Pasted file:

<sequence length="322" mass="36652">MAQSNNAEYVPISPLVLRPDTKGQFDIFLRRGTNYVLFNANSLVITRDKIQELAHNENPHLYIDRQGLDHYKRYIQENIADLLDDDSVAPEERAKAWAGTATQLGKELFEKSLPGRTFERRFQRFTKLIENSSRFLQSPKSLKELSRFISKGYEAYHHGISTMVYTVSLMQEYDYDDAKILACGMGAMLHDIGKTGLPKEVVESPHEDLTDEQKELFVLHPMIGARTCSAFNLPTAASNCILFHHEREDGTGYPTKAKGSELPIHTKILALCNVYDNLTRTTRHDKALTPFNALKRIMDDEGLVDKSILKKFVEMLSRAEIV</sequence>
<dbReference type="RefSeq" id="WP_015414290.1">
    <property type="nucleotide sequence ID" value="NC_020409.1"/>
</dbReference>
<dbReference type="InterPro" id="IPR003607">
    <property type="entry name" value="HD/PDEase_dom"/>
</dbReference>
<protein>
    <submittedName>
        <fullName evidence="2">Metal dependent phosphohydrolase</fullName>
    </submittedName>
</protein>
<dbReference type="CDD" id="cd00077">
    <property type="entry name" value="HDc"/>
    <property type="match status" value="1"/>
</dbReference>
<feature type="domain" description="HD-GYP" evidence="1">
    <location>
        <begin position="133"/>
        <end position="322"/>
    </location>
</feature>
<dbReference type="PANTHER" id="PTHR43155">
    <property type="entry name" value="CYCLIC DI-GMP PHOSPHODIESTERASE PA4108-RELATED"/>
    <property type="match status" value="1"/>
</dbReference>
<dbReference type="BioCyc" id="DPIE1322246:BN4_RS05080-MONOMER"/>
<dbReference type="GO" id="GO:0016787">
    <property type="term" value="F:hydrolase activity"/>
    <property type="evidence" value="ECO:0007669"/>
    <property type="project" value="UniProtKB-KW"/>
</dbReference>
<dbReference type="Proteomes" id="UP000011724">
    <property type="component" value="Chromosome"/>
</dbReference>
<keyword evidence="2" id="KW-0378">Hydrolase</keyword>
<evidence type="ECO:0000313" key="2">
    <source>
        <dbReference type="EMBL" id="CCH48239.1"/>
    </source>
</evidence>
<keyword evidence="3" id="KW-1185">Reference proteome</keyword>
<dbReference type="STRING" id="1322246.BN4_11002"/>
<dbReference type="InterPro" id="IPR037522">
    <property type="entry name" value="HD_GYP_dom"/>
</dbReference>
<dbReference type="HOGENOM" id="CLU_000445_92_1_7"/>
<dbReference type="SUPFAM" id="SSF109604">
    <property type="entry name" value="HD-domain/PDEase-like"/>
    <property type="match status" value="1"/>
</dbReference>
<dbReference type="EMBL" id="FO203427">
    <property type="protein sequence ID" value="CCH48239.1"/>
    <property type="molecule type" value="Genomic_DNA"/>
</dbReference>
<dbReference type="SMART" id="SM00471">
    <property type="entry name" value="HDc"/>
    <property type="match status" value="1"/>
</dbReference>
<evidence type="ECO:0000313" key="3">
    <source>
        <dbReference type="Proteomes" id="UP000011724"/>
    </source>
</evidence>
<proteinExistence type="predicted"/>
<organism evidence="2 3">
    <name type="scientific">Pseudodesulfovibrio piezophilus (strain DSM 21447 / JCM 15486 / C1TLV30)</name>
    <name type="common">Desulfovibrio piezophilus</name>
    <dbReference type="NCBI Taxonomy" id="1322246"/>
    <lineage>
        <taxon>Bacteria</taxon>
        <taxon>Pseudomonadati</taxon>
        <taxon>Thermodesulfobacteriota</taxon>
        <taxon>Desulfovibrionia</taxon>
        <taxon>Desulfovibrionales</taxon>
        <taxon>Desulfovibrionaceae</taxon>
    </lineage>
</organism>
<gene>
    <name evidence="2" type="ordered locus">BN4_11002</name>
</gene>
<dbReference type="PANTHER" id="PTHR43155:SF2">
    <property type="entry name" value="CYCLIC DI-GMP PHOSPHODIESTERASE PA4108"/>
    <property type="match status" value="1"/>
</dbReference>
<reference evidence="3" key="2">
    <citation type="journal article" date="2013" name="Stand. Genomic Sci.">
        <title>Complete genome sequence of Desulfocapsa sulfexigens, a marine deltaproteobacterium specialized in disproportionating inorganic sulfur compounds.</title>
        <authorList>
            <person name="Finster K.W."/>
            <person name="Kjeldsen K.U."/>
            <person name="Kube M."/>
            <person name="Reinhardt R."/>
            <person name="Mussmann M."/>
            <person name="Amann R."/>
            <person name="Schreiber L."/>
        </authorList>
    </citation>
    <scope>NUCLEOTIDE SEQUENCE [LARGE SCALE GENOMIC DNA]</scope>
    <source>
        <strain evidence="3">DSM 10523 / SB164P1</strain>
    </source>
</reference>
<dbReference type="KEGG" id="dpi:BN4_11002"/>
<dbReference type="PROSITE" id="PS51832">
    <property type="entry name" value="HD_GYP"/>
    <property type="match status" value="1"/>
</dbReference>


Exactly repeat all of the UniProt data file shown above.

<sequence length="322" mass="36652">MAQSNNAEYVPISPLVLRPDTKGQFDIFLRRGTNYVLFNANSLVITRDKIQELAHNENPHLYIDRQGLDHYKRYIQENIADLLDDDSVAPEERAKAWAGTATQLGKELFEKSLPGRTFERRFQRFTKLIENSSRFLQSPKSLKELSRFISKGYEAYHHGISTMVYTVSLMQEYDYDDAKILACGMGAMLHDIGKTGLPKEVVESPHEDLTDEQKELFVLHPMIGARTCSAFNLPTAASNCILFHHEREDGTGYPTKAKGSELPIHTKILALCNVYDNLTRTTRHDKALTPFNALKRIMDDEGLVDKSILKKFVEMLSRAEIV</sequence>
<dbReference type="RefSeq" id="WP_015414290.1">
    <property type="nucleotide sequence ID" value="NC_020409.1"/>
</dbReference>
<dbReference type="InterPro" id="IPR003607">
    <property type="entry name" value="HD/PDEase_dom"/>
</dbReference>
<protein>
    <submittedName>
        <fullName evidence="2">Metal dependent phosphohydrolase</fullName>
    </submittedName>
</protein>
<dbReference type="CDD" id="cd00077">
    <property type="entry name" value="HDc"/>
    <property type="match status" value="1"/>
</dbReference>
<feature type="domain" description="HD-GYP" evidence="1">
    <location>
        <begin position="133"/>
        <end position="322"/>
    </location>
</feature>
<dbReference type="PANTHER" id="PTHR43155">
    <property type="entry name" value="CYCLIC DI-GMP PHOSPHODIESTERASE PA4108-RELATED"/>
    <property type="match status" value="1"/>
</dbReference>
<dbReference type="BioCyc" id="DPIE1322246:BN4_RS05080-MONOMER"/>
<dbReference type="GO" id="GO:0016787">
    <property type="term" value="F:hydrolase activity"/>
    <property type="evidence" value="ECO:0007669"/>
    <property type="project" value="UniProtKB-KW"/>
</dbReference>
<dbReference type="Proteomes" id="UP000011724">
    <property type="component" value="Chromosome"/>
</dbReference>
<keyword evidence="2" id="KW-0378">Hydrolase</keyword>
<evidence type="ECO:0000313" key="2">
    <source>
        <dbReference type="EMBL" id="CCH48239.1"/>
    </source>
</evidence>
<keyword evidence="3" id="KW-1185">Reference proteome</keyword>
<dbReference type="STRING" id="1322246.BN4_11002"/>
<dbReference type="InterPro" id="IPR037522">
    <property type="entry name" value="HD_GYP_dom"/>
</dbReference>
<dbReference type="HOGENOM" id="CLU_000445_92_1_7"/>
<dbReference type="SUPFAM" id="SSF109604">
    <property type="entry name" value="HD-domain/PDEase-like"/>
    <property type="match status" value="1"/>
</dbReference>
<dbReference type="EMBL" id="FO203427">
    <property type="protein sequence ID" value="CCH48239.1"/>
    <property type="molecule type" value="Genomic_DNA"/>
</dbReference>
<dbReference type="SMART" id="SM00471">
    <property type="entry name" value="HDc"/>
    <property type="match status" value="1"/>
</dbReference>
<evidence type="ECO:0000313" key="3">
    <source>
        <dbReference type="Proteomes" id="UP000011724"/>
    </source>
</evidence>
<proteinExistence type="predicted"/>
<organism evidence="2 3">
    <name type="scientific">Pseudodesulfovibrio piezophilus (strain DSM 21447 / JCM 15486 / C1TLV30)</name>
    <name type="common">Desulfovibrio piezophilus</name>
    <dbReference type="NCBI Taxonomy" id="1322246"/>
    <lineage>
        <taxon>Bacteria</taxon>
        <taxon>Pseudomonadati</taxon>
        <taxon>Thermodesulfobacteriota</taxon>
        <taxon>Desulfovibrionia</taxon>
        <taxon>Desulfovibrionales</taxon>
        <taxon>Desulfovibrionaceae</taxon>
    </lineage>
</organism>
<gene>
    <name evidence="2" type="ordered locus">BN4_11002</name>
</gene>
<dbReference type="PANTHER" id="PTHR43155:SF2">
    <property type="entry name" value="CYCLIC DI-GMP PHOSPHODIESTERASE PA4108"/>
    <property type="match status" value="1"/>
</dbReference>
<reference evidence="3" key="2">
    <citation type="journal article" date="2013" name="Stand. Genomic Sci.">
        <title>Complete genome sequence of Desulfocapsa sulfexigens, a marine deltaproteobacterium specialized in disproportionating inorganic sulfur compounds.</title>
        <authorList>
            <person name="Finster K.W."/>
            <person name="Kjeldsen K.U."/>
            <person name="Kube M."/>
            <person name="Reinhardt R."/>
            <person name="Mussmann M."/>
            <person name="Amann R."/>
            <person name="Schreiber L."/>
        </authorList>
    </citation>
    <scope>NUCLEOTIDE SEQUENCE [LARGE SCALE GENOMIC DNA]</scope>
    <source>
        <strain evidence="3">DSM 10523 / SB164P1</strain>
    </source>
</reference>
<dbReference type="KEGG" id="dpi:BN4_11002"/>
<dbReference type="PROSITE" id="PS51832">
    <property type="entry name" value="HD_GYP"/>
    <property type="match status" value="1"/>
</dbReference>